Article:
MEP calls time as rents in Cork 30% higher than Strasbourg

Rents in Cork have soared 30% above the average rents in Strasbourg, the seat of the European Parliament.

Stark new figures show that Cork rents, while still lower than those in Dublin, now rank among the highest in Europe when compared to cities of similar size.

The revelation prompted calls last night from Ireland South MEP Deirdre Clune for Finance Minister Michael Noonan to introduce measures in next week’s budget to tackle the problem.

“I understand that increasing the supply of housing will take time and investment but next week’s budget must lay serious groundwork in tackling a problem which will make our economy uncompetitive,” she said.

Ms Clune (FG) was reacting to figures from Numbeo.com, a website which offers price comparisons across cities, shows that the monthly rent on a one-bed apartment in Cork city centre averages €787.92.

While still 37% lower than in Dublin, it is 30.43% higher than rents in Strasbourg, the seat of the European Parliament; 18.04% higher than rents in Bilbao, Spain; 15.48% higher than the rates in Leicester, England; and 17.40% higher than in Toulouse, France — all of which are around the same size as Cork.

Soaring rents have become a major problem in recent months as the economy recovers and against the backdrop of a chronic shortage of housing units. However, new house completions are on the increase with 11,016 units completed nationally last year — a 33% increase on the 2013 figure.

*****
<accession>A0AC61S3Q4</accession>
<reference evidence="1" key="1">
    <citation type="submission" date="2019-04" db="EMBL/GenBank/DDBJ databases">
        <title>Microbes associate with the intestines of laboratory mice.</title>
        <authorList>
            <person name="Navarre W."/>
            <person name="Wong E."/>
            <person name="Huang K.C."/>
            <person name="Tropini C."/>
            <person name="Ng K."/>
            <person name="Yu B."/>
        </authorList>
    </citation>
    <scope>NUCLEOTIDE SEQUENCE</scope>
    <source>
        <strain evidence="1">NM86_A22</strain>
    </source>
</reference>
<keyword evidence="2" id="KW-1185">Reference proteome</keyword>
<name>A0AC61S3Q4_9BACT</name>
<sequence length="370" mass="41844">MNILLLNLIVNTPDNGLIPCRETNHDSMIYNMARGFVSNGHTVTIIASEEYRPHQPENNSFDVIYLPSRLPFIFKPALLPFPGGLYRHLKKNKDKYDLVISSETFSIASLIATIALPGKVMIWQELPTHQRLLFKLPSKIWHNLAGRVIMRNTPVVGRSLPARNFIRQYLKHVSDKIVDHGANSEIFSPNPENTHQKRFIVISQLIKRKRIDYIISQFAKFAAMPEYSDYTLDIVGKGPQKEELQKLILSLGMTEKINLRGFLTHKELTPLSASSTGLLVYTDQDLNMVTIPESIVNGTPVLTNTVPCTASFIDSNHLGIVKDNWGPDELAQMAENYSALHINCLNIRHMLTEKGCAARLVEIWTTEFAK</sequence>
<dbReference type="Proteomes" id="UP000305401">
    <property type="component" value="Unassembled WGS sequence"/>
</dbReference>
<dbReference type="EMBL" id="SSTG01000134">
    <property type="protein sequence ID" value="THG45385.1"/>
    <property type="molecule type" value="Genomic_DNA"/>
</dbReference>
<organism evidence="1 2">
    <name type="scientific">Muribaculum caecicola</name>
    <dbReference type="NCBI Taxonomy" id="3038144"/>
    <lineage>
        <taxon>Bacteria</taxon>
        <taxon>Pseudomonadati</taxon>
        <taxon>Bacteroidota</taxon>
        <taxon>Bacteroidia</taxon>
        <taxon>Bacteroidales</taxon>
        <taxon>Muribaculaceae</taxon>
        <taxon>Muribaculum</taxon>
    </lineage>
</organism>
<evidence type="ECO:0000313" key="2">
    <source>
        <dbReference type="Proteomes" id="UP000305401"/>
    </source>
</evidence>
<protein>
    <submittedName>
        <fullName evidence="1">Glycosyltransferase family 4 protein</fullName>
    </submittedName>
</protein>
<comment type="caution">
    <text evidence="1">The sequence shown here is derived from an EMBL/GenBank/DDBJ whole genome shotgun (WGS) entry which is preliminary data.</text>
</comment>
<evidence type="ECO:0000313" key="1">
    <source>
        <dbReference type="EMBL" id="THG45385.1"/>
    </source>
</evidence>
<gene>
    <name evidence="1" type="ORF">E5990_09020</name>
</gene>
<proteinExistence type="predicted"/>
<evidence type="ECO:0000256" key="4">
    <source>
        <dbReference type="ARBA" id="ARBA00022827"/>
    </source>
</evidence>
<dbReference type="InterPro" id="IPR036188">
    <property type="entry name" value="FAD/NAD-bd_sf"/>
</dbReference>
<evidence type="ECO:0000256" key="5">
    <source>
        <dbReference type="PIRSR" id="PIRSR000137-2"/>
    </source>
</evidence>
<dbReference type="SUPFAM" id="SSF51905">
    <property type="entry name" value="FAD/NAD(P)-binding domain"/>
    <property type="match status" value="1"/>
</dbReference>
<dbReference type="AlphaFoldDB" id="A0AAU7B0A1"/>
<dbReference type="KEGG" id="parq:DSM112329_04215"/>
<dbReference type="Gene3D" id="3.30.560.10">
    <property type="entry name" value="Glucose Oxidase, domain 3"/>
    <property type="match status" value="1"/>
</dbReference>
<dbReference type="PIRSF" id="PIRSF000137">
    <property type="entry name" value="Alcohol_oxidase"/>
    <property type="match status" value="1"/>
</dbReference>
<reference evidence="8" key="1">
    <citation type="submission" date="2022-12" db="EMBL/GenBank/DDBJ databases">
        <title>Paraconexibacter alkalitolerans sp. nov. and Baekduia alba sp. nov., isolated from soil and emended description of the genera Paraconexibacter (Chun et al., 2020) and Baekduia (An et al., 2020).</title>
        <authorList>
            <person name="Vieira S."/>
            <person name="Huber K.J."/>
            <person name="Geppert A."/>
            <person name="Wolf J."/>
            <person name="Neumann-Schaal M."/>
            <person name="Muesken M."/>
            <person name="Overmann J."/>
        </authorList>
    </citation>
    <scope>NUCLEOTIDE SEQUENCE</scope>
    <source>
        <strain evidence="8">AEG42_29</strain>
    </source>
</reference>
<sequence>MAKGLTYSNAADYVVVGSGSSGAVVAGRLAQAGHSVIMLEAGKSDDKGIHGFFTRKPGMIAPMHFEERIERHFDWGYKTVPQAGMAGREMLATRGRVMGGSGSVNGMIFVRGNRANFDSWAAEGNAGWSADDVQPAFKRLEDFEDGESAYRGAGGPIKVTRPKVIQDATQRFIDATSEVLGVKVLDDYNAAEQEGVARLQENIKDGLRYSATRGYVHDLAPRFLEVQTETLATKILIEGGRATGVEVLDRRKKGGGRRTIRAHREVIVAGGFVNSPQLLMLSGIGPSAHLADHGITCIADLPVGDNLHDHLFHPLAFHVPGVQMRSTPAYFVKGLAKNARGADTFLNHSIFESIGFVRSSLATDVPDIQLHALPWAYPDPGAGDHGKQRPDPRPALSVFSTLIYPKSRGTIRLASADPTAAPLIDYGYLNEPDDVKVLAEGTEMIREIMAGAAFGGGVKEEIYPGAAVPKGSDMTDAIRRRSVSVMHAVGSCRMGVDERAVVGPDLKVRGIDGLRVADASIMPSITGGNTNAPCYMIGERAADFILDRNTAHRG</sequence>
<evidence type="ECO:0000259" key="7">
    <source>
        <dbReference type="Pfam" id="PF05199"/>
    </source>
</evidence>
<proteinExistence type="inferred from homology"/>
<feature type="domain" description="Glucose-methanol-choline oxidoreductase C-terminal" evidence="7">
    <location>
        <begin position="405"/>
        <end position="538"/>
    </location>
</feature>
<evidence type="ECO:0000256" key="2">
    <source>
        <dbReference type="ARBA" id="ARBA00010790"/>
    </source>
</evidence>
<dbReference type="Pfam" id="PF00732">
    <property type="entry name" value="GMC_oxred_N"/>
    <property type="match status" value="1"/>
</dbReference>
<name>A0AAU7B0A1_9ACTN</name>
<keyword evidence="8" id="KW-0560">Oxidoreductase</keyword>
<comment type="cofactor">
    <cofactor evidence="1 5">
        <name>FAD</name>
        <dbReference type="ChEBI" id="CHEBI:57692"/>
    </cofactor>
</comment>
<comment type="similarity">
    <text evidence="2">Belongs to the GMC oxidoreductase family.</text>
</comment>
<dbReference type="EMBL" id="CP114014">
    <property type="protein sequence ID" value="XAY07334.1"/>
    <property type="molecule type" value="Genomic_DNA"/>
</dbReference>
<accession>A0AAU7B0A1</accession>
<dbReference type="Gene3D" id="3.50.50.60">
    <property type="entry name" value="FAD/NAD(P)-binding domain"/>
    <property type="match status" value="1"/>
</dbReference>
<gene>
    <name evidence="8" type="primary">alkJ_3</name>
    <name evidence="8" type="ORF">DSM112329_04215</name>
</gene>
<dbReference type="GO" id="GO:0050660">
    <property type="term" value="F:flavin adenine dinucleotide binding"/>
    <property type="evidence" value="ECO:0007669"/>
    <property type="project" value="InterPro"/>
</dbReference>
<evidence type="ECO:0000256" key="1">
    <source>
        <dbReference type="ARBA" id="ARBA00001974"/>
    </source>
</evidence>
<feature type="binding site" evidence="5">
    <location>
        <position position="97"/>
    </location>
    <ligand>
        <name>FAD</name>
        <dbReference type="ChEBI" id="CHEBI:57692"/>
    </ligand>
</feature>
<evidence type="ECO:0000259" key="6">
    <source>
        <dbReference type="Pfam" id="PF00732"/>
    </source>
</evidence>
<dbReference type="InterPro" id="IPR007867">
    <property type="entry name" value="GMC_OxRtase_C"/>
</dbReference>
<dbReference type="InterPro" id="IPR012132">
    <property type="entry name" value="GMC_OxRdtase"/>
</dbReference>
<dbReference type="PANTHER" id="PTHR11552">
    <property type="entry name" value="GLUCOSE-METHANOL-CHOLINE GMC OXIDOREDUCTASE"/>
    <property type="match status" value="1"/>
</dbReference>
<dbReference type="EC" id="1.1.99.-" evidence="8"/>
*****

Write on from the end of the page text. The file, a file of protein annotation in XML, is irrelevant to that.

The trend is positive, with planning permissions granted for 2,144 dwellings in the third quarter of last year, compared with 1,409 units for the same period in 2013 — an increase of 52%.

But it will take time for the units to be built, Ms Clune said. She called for reform in the rental sector so that tenants can take on longer leases where rent increases are limited to inflation.

“This will provide security for the landlord, the tenant and ensure more stability in the market,” she said. “We shouldn’t be looking upon renting as a temporary living arrangement.”

Environment Minister Alan Kelly, meanwhile, voiced his intention to tackle the excessive rise in the cost of rent.

Ms Clune said securing such rent stability and sustainability would benefit tenants, landlords and society as a whole in the long run.: “If we are trying to attract young people to live and work in Cork and large companies to invest here, then it makes no sense to have them priced out of the market.”

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